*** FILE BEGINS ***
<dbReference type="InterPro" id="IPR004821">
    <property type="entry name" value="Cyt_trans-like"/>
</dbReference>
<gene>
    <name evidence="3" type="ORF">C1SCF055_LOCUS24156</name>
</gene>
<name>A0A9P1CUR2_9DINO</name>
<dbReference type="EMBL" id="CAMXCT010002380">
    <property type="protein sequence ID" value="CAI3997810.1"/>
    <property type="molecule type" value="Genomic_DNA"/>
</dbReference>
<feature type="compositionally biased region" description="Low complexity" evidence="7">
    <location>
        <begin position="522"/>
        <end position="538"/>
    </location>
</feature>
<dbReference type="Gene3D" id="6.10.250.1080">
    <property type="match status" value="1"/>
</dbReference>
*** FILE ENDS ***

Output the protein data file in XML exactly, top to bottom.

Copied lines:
<dbReference type="InterPro" id="IPR004821">
    <property type="entry name" value="Cyt_trans-like"/>
</dbReference>
<gene>
    <name evidence="3" type="ORF">C1SCF055_LOCUS24156</name>
</gene>
<name>A0A9P1CUR2_9DINO</name>
<dbReference type="EMBL" id="CAMXCT010002380">
    <property type="protein sequence ID" value="CAI3997810.1"/>
    <property type="molecule type" value="Genomic_DNA"/>
</dbReference>
<feature type="compositionally biased region" description="Low complexity" evidence="7">
    <location>
        <begin position="522"/>
        <end position="538"/>
    </location>
</feature>
<dbReference type="Gene3D" id="6.10.250.1080">
    <property type="match status" value="1"/>
</dbReference>